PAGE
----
A preterm a baby is a baby born before 37 weeks of pregnancy. According to the Maternal and Child Health Bureau a study done in 2013 preterm babies born to different races in the United States “11.54 percent of babies were born preterm. Of those baby’s 16.53 percent of babies were born to non-Hispanic black women, 10.29 percent of babies were born to non-Hispanic white women, 10.15 percent of the babies born preterm were born to Asian/Pacific islander women, and 11.58 babies born preterm were born to Hispanic women.” (Child Health USA 2013, 2013) Racial and cultural disparities in preterm are sometimes attributed to education, age, income, demographics, if the mother has access to proper care and insurance, health behaviors such as abuse, and preexisting health conditions.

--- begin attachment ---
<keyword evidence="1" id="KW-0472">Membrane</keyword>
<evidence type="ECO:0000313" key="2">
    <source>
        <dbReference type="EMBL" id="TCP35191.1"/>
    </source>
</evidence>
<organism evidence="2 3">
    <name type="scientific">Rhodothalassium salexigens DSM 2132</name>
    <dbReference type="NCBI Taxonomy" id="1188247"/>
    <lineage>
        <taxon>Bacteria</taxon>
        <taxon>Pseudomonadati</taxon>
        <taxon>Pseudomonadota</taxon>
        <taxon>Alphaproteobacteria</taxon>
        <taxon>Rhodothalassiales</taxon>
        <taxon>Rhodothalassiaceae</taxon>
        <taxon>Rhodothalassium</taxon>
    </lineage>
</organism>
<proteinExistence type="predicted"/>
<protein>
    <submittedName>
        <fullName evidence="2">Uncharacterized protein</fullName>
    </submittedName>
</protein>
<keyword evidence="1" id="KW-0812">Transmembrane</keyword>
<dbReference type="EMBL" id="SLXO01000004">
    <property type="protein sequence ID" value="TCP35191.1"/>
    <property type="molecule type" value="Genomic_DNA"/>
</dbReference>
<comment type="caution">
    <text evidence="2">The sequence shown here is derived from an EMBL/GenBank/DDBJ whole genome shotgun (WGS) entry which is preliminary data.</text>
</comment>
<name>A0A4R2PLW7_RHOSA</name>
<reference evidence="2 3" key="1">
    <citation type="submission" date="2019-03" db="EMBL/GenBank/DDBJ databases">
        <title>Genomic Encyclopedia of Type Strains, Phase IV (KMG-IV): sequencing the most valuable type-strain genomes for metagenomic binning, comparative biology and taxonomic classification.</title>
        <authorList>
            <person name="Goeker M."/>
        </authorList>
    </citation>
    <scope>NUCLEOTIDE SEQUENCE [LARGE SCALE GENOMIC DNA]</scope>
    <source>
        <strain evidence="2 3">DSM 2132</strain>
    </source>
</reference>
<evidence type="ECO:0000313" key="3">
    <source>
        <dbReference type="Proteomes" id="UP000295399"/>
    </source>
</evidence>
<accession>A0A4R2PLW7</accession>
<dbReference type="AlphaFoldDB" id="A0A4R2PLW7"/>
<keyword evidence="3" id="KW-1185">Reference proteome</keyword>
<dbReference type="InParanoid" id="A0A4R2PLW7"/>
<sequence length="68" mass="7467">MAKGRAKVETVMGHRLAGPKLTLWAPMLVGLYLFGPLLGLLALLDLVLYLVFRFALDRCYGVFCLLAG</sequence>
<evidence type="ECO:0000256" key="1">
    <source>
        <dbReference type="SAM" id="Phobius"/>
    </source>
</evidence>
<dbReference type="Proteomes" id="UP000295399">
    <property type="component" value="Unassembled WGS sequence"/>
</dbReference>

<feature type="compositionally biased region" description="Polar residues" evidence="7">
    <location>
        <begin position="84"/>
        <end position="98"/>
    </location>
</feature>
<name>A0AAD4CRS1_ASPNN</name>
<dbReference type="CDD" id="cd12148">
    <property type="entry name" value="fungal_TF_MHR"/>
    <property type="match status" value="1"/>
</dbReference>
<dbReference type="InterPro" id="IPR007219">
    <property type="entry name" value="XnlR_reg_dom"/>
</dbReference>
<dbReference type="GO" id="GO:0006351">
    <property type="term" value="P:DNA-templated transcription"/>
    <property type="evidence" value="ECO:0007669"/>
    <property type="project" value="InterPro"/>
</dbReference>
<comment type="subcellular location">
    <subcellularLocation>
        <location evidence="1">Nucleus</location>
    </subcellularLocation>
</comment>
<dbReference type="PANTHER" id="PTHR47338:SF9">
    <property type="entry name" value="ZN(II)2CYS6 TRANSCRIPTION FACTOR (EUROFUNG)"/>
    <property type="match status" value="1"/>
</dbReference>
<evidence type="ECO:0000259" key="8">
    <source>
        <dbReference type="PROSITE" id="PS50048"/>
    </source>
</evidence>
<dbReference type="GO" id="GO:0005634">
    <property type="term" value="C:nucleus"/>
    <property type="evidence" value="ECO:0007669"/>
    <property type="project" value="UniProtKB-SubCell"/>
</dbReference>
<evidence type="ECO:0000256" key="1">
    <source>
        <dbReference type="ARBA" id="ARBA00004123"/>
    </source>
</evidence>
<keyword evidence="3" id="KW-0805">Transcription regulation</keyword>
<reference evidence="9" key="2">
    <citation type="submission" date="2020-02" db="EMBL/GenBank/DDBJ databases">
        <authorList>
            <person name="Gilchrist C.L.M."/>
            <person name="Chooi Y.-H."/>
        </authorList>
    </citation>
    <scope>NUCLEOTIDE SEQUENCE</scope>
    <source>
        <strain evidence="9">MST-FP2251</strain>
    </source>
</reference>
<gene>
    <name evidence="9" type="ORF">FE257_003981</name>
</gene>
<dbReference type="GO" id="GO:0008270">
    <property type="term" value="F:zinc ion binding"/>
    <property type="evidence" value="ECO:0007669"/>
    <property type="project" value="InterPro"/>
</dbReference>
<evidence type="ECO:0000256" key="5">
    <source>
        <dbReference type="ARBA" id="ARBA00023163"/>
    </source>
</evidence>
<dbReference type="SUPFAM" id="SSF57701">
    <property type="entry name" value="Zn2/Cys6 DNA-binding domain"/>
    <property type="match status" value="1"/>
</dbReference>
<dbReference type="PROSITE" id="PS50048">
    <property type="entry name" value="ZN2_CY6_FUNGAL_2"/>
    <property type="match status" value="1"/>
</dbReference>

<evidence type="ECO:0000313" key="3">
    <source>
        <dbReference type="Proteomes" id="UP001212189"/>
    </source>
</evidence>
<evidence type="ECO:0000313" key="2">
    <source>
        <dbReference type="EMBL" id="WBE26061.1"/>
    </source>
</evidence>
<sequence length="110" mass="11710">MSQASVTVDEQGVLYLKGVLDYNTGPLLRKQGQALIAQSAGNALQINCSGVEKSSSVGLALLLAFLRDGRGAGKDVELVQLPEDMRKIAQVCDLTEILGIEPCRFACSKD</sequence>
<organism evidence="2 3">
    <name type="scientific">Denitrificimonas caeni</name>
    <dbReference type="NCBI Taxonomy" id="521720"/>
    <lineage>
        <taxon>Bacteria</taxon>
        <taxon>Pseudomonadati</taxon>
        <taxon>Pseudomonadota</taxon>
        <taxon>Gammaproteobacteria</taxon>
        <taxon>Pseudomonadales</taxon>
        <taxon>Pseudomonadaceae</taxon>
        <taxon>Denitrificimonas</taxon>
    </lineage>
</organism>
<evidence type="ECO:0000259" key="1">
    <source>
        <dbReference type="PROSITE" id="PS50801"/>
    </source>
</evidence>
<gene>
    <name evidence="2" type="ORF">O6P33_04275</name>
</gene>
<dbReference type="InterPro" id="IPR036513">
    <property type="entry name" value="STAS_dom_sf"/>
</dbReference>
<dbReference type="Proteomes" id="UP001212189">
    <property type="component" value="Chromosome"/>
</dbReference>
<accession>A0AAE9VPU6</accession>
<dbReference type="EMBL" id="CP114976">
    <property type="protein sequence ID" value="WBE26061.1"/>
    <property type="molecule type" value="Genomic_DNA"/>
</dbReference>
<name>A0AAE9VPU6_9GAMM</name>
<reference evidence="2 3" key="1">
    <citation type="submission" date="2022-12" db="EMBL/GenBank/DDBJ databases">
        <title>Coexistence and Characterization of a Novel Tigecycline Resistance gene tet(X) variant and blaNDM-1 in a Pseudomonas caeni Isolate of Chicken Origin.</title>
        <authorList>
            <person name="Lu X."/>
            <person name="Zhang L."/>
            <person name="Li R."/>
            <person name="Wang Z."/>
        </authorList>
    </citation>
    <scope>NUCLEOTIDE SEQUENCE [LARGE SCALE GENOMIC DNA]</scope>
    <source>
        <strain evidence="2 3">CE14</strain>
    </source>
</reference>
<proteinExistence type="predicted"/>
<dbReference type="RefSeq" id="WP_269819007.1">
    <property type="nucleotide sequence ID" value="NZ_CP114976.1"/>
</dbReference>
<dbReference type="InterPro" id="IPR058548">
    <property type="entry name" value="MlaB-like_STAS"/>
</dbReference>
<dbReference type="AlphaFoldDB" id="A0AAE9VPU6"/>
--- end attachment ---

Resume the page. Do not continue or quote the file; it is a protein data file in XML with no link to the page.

It is fortunate that with modern technological advances preterm babies have a better advantage in surviving then in the past. But unfortunately, there are also risk factors that are involved of preterm birth. According to the Centers of Disease Control and Prevention babies that are born before 32 weeks are at a higher risk of death and disabilities which include breathing problems, feeding difficulties, cerebral palsy, developmental delay, vision problems, and hearing problems. (Reproductive Health, 2017) Extreme low birth weight babies and preterm babies pose an economical cost to the family, health care industry, and the community, as more care will cost especially if the baby needs to be at the healthcare facility for a longer period for assessment and growth. Long term disabilities and long-term care can affect the families economically and socially at home as they may need ongoing professional help and will also lead to stress and problems for the family. Families need to prepare themselves when a preterm baby is born and be ready to address and complications, disabilities, and difficulties.